In a speech delivered last week entitled, ‘The silent scandal of patient safety’, the Health Secretary, Jeremy Hunt, highlighted the shortcomings within the NHS in relation to patient treatment.
He quoted figures which suggest that half a million people are “harmed unnecessarily each year”. He added that around 3,000 patients lost their lives last year due to failings in care given, which equated to “more than 8 patients dying needlessly every single day”.
Whilst Mr Hunt acknowledged that some NHS leaders have made progress over the past few years, he highlighted five key areas where progress needs to be made:
- “We need to foster an open and transparent culture where problems are always aired and never swept under the carpet”
- NHS frontline staff should be encouraged to do “the right thing”
- We need to strengthen the doctor/patient relationship
- System incentives; that is “we need to ensure that our commissioning, regulatory and inspection systems give adequate weight to patient safety issues”.
- We “need a better understanding of how proper measurement works… Every Board member and every ward manager needs to be able to answer the question – “how safe is my hospital or how safe is my ward?”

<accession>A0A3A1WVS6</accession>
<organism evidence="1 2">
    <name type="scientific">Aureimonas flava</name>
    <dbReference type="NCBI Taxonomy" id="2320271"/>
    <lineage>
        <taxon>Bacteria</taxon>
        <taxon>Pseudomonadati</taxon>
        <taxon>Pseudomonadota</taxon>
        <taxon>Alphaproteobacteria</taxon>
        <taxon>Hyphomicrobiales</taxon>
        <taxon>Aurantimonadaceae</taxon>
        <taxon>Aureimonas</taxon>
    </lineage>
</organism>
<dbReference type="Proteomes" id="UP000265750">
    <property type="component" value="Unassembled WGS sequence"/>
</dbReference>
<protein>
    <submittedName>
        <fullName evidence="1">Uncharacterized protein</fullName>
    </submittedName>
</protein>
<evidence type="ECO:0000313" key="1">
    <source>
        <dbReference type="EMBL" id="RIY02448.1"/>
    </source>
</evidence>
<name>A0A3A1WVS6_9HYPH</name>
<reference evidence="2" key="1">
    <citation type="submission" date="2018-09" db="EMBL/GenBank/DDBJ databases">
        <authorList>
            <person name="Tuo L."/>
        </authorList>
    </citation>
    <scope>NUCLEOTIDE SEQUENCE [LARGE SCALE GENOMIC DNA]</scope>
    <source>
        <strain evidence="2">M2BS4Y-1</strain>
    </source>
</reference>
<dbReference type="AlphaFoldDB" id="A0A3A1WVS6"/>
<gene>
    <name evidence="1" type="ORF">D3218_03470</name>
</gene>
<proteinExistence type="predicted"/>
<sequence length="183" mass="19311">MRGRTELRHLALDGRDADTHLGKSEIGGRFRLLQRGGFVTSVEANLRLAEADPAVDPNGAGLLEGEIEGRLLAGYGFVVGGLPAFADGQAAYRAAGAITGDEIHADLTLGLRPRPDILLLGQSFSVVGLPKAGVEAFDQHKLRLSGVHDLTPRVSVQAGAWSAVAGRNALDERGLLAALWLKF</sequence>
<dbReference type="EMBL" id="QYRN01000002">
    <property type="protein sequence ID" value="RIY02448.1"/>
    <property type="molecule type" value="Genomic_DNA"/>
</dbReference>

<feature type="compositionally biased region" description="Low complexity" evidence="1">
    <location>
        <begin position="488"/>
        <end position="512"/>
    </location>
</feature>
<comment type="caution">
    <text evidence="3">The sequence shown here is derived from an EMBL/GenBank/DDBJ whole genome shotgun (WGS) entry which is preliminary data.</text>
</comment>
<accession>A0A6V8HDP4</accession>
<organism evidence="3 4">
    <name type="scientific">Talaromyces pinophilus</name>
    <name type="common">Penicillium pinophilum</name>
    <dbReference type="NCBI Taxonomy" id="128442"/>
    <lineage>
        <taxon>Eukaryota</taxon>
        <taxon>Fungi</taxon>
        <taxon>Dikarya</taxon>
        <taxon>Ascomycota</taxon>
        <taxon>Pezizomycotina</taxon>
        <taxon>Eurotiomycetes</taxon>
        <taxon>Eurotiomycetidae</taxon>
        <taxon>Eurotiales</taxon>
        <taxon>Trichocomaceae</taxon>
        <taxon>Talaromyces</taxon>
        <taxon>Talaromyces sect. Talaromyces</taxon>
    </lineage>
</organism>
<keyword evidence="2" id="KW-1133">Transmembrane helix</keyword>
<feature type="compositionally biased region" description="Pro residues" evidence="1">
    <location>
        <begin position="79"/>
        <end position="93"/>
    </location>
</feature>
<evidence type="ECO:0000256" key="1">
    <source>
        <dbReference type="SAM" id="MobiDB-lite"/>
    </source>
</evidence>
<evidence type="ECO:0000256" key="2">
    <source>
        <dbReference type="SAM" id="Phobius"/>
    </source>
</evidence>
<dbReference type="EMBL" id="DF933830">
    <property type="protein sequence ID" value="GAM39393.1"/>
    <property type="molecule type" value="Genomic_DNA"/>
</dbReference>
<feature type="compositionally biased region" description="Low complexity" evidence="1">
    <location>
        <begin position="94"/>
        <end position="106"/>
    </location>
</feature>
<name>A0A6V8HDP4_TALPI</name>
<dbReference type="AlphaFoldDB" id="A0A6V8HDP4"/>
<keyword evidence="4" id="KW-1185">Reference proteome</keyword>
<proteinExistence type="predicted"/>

Mr Hunt’s closing remark was, “A change of this magnitude will not be instant, nor will it be easy. But it is possible. And our NHS should aspire to nothing less”.
Dr Paul Flynn, chair of the BMA’s consultants committee commented on Mr Hunt’s speech: “We absolutely agree that patient safety should be the top priority of every NHS organisation.
It is already the case that everyone admitted to hospital is under the ultimate care of an individual consultant. As long as patient confidentiality issues are taken into account, we welcome measures to make clearer which staff are responsible for their safety”.
For the full text of Mr Hunt’s speech, please visit: https://www.gov.uk/government/speeches/the-silent-scandal-of-patient-safety